Countdown to Velo-city 2012: Can Vancouver Copenhagenize? Countdown to Velo-city 2012: Sticks, Carrots and Tambourines

By Sarah Ripplinger

Andreas Rohl, the City of Copenhagen’s bicycle program manager, will be speaking at a Simon Fraser University (SFU) City Program Lecture tonight (June 4, 2012). Sticks, Carrots and Tambourines: Actively Learning from Copenhagen’s Transport Successes will also feature Momentum publisher Tania Lo.

The first of a two-part series, this event looks at some of the transportation lessons that the City of Vancouver can learn from Copenhagen. Part two of the series will be featured as part of the Velo-city Global conference and will take place on June 28, 2012.

Rohl will describe his experience working as the bicycle program manager for the City of Copenhagen, along with his knowledge of cycling infrastructure projects, cost-benefit analysis, cycling education and promotion campaigns. Rohl’s work has focused on bicycle policies and strategies to improve conditions for cycling in Copenhagen. And he recently was part of the team that completed Copenhagen’s bicycle strategy and the city’s design guidelines for cycling on roads.

Rohl recently joined Urban Systems Ltd. – a multi-disciplinary consulting firm in Western Canada – for a temporary term in their Metro Vancouver office. During his term, he will be participating in a range of active transportation projects throughout Western Canada, including the development of an Active Transportation Master Plan for the City of Vancouver.

Tonight’s talk is sponsored by Urban Systems, the City of Vancouver, TransLink and the SFU City Program.

Event Details

Monday, June 4, 7 p.m.

SFU Vancouver (Harbour Centre), 515 West Hastings St, Vancouver

Admission is free but reservations are required. Reserve at

Topics that will be covered at the event include:

* What can Vancouver learn from Copenhagen as Vancouver updates its Transportation 2040 Plan?

* How is cycling in Copenhagen integrated with walking, transit and land use planning?

* How is cycling and walking in Copenhagen creating healthier residents and supporting their economy?

* How did Copenhagen get to where is it now with more than a third of trips to work and school by bike?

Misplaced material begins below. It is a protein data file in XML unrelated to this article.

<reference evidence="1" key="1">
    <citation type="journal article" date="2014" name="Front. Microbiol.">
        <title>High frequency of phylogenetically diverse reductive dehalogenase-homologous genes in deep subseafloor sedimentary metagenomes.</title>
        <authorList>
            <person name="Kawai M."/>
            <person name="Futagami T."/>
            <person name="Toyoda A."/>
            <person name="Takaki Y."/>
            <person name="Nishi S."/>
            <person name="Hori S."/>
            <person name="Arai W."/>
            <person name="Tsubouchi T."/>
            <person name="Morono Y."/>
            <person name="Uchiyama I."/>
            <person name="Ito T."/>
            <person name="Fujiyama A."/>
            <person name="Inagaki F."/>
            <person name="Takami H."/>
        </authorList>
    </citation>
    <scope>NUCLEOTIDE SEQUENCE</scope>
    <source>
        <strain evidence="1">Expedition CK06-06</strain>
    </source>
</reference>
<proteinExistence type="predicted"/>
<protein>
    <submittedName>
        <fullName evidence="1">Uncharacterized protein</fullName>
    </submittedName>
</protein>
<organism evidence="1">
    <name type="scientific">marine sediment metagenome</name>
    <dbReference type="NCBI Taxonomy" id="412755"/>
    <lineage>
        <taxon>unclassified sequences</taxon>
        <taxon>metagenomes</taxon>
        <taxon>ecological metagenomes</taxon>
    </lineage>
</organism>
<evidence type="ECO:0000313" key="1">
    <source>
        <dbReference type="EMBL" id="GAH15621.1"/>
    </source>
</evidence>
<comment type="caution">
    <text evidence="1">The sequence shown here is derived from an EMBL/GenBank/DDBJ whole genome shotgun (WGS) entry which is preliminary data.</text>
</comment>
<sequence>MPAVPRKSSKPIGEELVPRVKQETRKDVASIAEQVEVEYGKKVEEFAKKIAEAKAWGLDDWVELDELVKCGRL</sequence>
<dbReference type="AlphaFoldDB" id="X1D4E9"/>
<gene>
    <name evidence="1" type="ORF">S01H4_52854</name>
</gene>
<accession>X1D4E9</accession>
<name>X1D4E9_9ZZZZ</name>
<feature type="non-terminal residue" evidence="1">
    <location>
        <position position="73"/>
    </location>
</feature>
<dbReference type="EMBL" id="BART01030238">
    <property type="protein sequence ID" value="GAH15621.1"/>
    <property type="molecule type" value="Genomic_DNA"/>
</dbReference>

* How is cycling currently promoted there, through infrastructure and social marketing?

Velo-city Global 2012 is expected to host over 1,000 delegates from around the world. The conference will be held June 26 -29 at the Sheraton Vancouver Wall Center Hotel, accessible by the new Hornby Street separated bike lanes.

Visit to register now.

Check back to the Countdown to Velo-city 2012 blog each week for updates on the conference, its speakers and the people on the attendance list.

Originally published on

Jarvis Street Bike Lanes Under Threat

By Sarah Ripplinger

Cyclists pedaling along one side of the Jarvis Street bike lanes.

TORONTO, ON – Toronto City Council will debate and vote for or against a motion to remove the painted bike lanes along Jarvis Street next Tuesday and Wednesday.

Jarvis Street Bike Lanes Could Cease to Exist

The motion could mean the removal of the lanes, located on either side of the north-south running street, that have seen a three-fold increase in bike traffic since their creation almost a year ago.

The Toronto Public Works and Infrastructure Committee started the action by voting 4-2 in favor of removing the Jarvis bike lanes at a recent meeting. The final decision will be up to city council, which is heavily divided on the issue.

Before the lanes were created, about 290 cyclists in total biked along Jarvis Street on weekdays during the peak eight hours of the day. Since the creation of the bike lanes, that number has jumped to an average of 890 cyclists over an eight-hour peak period – a 300 percent increase.

The Toronto Cyclists Union has launched a Save Jarvis! campaign in the hopes of preserving the lanes. Dave Meslin, founder of the Toronto Cyclists Union, tweeted that he has “been involved with bike activism for 14 yrs. Without doubt, this has been the worst day I’ve ever seen… TO’s cyclists just got run over by amalgamation. Suburban councillors have declared a War on the Bike.”

Mayor Rob Ford has been notoriously anti-bike, notably stating that “roads are built for buses, cars and trucks, not for people on bikes.”

Those against the lanes say they slow down traffic and would be better suited to a less arterial route.

A report by council staff shows that car traffic has remained the same – about 13,000 vehicles over an eight-hour period – since the lanes were established last July.

The other argument may have some merit. If Mayor Rob Ford does plan on implementing a bike plan that includes separated bike lanes on Sherbourne Street, which runs parallel to Jarvis Street.

Even if that was to come to pass, though, the lanes along Jarvis would continue to serve as an alternate route for cyclists. Certainly, closing them down before an alternative was made available would be premature.

What do you think? Share your thoughts on the Jarvis Street bike lanes debate by commenting below.

Originally published on